January 05, 2018
January 05, 2018
Contributor: Sharon George
CFOs must lead the charge to create a digital optimization strategy rather than simply focusing on ways to trim the budget.
Organizations worldwide are behind the curve when it comes to funding digital business. Yet, their CFOs are under pressure to make significant IT investments for improving digital capabilities at a time when achieving enterprise growth is a challenge. Reconciling the need to invest in digital capabilities without disrupting growth requires a new approach to cost optimization, as technology isn’t just about operational “run” costs anymore. Increasingly, information and digital technologies are the enablers of both efficiency and growth in a changing world.
“Cost optimization is not a new topic for finance leaders. However, in the age of digital business, cost optimization takes on new dimensions,” says Barbara Gomolski, managing vice president at Gartner. “It means looking beyond IT and including business costs in the initiative. It also means that simply cutting the IT budget and waiting until the economic environment is more favorable to make digital investments is a flawed approach to remaining competitive.”
Learn More: Cost Optimization Framework for Finance
Organizations that have felt the disruption of the digital age, or have been under severe economic pressure, cannot rely on cutting IT costs as a growth strategy. Instead, progressive CFOs should use a mix of IT and business cost optimization measures for more efficient performance while preparing for the digital future.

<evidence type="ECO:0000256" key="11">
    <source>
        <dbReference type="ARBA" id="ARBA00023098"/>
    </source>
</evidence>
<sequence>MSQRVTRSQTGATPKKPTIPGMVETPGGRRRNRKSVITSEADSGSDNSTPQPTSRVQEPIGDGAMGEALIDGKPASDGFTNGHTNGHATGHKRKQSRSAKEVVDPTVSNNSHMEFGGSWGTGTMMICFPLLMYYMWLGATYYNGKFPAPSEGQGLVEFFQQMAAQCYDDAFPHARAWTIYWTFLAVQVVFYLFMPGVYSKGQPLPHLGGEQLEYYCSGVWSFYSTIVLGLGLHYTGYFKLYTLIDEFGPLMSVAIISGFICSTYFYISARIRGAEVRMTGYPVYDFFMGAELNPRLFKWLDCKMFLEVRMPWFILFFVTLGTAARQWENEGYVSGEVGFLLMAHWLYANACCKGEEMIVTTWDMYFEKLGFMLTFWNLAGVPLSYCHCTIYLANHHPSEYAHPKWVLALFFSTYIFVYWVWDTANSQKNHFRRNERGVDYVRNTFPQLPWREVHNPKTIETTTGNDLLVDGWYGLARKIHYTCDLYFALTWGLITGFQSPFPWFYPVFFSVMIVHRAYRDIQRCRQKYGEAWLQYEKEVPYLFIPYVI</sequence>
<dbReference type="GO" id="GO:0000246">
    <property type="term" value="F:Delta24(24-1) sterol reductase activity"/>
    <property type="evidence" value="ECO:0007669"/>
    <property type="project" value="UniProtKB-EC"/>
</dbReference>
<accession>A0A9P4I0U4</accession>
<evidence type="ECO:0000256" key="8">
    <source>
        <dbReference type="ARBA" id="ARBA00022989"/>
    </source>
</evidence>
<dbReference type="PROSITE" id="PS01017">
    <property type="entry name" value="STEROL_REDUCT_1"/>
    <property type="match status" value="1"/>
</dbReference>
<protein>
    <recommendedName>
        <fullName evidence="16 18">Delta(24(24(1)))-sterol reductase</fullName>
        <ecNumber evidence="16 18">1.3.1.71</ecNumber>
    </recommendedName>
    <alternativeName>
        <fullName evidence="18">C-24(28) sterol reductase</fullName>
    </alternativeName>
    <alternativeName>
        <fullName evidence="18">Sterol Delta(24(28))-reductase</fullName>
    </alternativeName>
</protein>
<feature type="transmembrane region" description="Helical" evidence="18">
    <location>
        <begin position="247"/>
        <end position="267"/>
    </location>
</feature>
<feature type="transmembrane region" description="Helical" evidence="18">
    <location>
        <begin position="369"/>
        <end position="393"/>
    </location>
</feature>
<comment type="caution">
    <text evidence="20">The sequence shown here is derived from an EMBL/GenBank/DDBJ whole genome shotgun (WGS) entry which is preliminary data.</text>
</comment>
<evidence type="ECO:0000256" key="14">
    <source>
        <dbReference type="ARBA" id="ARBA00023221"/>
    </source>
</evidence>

Some of the greatest opportunities for cost optimization are outside IT, which represents only a small fraction of business costs — 4% on average, according to Gomolski. CFOs are often reluctant to seize the opportunities to use IT and digital technology to drive efficiency in the business because such initiatives bring cultural and political change. For example, when finance leaders try to shrink their IT footprints and lower costs, they soon realize business process standardization is required, which may fall outside their purview.
What’s more, reducing IT costs may require exploring radical cost-cutting measures, such as moving off Tier 1 IT systems, retiring — rather than replacing — legacy systems and turning to third parties for support of key systems. Such decisions are inherently more risky than traditional IT cost optimization techniques, such as consolidation and standardization of hardware platforms.
In addition to proactively exploiting both traditional and nontraditional cost optimization techniques, finance leaders — with the support of their IT executive counterparts — should take a leadership stance on helping the rest of the organization reduce costs and create value using information and digital technologies. To do so, CFOs should work with their peers to develop a plan for cost optimization that incorporates IT and business costs and prepare for digital business disruption and volatility.
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Recommended resources for Gartner clients*:
Cost Optimization in the Age of Digital Business
*Note that some documents may not be available to all Gartner clients.